To begin at the end, and have the story flow backwards...would that mean I'd have to know everything up front?

Possibly not.

6 comments:

  1. I write in a linear fashion. That's how my brain works. I try to impose order on chaos, I suppose...OCD for short. ;)
    Reading a trilogy backwards, for me, would be tantamount to peeking at the last page of a book to see the ending before its time. I'd burst into flames. (remember the OCD)

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  2. @Laura - bursting into flames is not advised, 'twill singe the carpet. I also write in linear fashion, but it could be fun to reverse that and write backwards. I'll let you know if I ever try it.

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  3. I was also intrigued by the way Memento was done, but write the same way you do. Maybe some day I'll try it anyway. I'm betting that it could be done in the same way and then things could be modified and lined up if something came to you to change. Sure, it would likely be FAR harder to write that way than if you plotted it out from beginning to end and went from there, but I think the result could be quite interesting and possibly worth it.

    BTW, I've only read Foundation and Empire and never even found the others! And that was probably about 20 years ago. I'd still like to get all three and read them from beginning to end.

    Tina @ Life is Good
    and I are joining forces in a followup A to Z challenge. We're going to visit and comment at each of the original A to Z participants, and we hope you'll join us!

    Shannon @ The Warrior Muse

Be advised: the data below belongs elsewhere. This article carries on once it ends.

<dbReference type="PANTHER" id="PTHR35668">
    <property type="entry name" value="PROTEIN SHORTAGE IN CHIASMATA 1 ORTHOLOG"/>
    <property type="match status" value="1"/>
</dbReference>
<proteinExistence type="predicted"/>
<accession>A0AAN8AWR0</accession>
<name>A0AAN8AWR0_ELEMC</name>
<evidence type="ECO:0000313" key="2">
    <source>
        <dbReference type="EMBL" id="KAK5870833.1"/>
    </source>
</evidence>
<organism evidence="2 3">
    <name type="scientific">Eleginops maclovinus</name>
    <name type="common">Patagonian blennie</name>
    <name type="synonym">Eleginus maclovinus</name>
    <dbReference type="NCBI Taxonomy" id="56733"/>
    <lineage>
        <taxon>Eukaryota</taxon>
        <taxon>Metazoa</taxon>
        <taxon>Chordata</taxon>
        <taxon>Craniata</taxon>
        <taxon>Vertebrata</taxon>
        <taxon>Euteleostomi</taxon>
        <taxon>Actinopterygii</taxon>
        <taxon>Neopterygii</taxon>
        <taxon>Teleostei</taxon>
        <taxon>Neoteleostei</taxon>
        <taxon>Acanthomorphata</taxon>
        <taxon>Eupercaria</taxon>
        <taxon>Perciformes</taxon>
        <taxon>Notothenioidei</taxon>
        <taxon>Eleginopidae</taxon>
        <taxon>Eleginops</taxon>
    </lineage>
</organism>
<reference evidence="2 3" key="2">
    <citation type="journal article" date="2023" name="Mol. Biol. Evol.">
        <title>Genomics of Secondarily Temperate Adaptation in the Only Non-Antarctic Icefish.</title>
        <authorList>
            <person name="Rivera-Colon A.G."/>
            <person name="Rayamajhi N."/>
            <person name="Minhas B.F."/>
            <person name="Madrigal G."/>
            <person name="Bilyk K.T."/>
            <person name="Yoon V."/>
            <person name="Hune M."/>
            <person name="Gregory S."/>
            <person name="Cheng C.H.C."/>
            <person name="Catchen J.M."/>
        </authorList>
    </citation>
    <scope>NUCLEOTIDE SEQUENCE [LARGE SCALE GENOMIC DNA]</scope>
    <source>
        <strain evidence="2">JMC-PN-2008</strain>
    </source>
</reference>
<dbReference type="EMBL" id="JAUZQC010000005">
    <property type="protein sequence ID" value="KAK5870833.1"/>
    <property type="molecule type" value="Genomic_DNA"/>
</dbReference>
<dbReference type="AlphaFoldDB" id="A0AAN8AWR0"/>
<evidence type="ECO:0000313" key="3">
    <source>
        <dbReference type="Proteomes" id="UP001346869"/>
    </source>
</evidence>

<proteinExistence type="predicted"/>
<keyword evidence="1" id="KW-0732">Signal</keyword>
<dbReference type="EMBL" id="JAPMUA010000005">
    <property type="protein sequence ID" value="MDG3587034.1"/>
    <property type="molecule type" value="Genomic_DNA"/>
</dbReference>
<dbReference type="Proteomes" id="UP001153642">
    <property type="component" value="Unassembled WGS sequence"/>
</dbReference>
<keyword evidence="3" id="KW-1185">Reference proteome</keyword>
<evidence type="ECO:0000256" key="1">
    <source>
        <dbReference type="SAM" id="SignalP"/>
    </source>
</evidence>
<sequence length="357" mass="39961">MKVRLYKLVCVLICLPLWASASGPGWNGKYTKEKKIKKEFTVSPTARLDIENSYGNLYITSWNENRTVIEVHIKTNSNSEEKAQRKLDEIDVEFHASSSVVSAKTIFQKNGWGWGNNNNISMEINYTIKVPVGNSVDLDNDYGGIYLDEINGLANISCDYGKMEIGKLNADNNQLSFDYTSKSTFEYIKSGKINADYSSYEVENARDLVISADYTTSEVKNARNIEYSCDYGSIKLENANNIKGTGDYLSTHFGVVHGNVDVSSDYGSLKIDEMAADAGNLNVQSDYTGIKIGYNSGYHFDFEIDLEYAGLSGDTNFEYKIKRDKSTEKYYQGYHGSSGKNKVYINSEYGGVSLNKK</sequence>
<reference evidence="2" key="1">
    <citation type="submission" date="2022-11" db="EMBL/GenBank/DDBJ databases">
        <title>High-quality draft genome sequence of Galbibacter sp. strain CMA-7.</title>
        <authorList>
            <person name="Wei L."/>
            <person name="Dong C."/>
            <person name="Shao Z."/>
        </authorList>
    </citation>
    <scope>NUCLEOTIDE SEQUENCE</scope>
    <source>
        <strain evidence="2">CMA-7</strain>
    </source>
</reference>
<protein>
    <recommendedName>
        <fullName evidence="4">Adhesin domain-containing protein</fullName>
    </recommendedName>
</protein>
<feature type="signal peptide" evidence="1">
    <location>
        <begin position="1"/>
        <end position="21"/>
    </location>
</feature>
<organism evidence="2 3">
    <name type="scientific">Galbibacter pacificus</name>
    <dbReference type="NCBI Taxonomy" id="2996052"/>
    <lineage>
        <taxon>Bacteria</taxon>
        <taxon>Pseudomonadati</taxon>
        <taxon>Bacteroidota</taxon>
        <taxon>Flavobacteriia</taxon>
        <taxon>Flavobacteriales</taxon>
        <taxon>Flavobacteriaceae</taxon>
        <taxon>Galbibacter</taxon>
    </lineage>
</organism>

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  4. @Shannon - I agree, it might well be possible to write "back to front" rather than "front to back", and stitch/trim any rough edges when finished. The results could be, as you suggest, interesting.

    I like the idea of re-visiting the A to Z challenge group - I'll be happy to join in the fun.

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  5. An interesting post Kevin - I am quiet intrigued by that idea of writing a story backwards. I have a friend who always writes the ends of her short stories first and then writes the rest. I think knowing the end (which I guess is what plot is all about), makes writing the whole a lot more easier. Me, most of the time I have an inkling of what the end is - I'm talking about short stories here - but sometimes I just write and see where it takes me. Now that's an adventure too! ^__^

    helen-scribbles.com

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  6. It is always embarrassing for me to admit I never read the the Foundation Trilogy. As you know, I'm a bit intimidated by huge books. Besides, they hurt to hold up while reading in bed. Now that I have a Nook maybe I should give them a shot.

    I don't always write in linear form. Sometimes I write little vignettes in no particular order and then work on weaving them together into a larger whole.
    ~jon